The main grid of glowing pads on Push can be used in many different ways. One of the templates for Push breaks the grid up by dedicating the 16 pads to the bottom left as traditional trigger pads, the 16 pads next to them on the right are used for navigating Live, and all of the pads above them are used for controlling a multi-layer step sequencer. The pads are also used to launch and control clips, and they’re used for playing melodic instruments—think of the large square grid of buttons as a 64-note piano keyboard that you might find onboard a UFO. The designers at Ableton have taken a decade to decide what the ultimate controller for Ableton Live would be and it appears that they finally made up their minds and had it built. As a Live user myself, I can’t wait to check this thing out.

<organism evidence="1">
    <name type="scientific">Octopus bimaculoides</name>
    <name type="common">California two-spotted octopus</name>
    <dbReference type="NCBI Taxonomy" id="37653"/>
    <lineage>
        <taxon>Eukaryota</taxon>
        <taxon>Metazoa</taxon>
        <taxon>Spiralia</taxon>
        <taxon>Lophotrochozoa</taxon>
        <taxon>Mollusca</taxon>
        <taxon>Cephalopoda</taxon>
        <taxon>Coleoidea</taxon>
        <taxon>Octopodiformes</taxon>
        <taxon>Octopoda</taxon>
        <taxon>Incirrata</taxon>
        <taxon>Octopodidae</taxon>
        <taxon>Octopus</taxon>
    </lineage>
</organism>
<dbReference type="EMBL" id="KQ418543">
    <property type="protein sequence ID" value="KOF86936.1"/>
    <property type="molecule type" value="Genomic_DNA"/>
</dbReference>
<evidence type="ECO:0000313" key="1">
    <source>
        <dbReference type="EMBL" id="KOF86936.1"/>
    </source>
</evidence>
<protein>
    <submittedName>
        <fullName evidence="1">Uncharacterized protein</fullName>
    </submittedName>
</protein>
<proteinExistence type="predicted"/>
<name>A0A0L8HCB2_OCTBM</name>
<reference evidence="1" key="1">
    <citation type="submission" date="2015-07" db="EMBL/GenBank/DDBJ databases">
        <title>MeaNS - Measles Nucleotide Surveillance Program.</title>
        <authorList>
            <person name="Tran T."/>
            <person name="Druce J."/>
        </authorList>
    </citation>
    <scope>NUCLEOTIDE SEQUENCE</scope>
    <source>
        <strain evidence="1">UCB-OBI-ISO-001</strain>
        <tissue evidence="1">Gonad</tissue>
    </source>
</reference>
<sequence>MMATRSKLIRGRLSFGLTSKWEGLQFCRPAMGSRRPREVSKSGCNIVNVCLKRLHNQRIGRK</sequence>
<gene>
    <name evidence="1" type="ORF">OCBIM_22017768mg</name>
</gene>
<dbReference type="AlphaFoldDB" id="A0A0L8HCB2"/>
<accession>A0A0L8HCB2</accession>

Even though there are so many illuminated pads and buttons on Push, and it has a generously sized LCD screen, the device is bus powered from a single USB port. A universal AC adapter is included, and when used, the lights and the display get brighter. Push is only a controller, there is no soundcard. It cannot be used as an audio interface. That’s not an issue, however, because most Live users who need an audio interface likely already have one.
Live 9 and Push are expected to arrive in the first quarter of 2013.
|Audio & MIDI Tracks||Unlimited (16 in Live Intro)|
|Scenes||Unlimited (8 in Live Intro)|
|Send & Return Tracks||12 (2 in Live Intro)|
|Audio Inputs||128 (2 in Live Intro)|
|Audio Outputs||128 (2 in Live Intro)|
|Complex Warp Modes||Yes|
|Audio Slicing||Yes, slice to a Drum Rack or a Sampler instance|
|Audio to MIDI||Yes|
|REX File Support||Yes, supports ReCycle/Reason audio files|
|Serato Scratch Integration||Yes, The Bridge is a DJ tool that syncs a Live Set with Searto Scratch Live|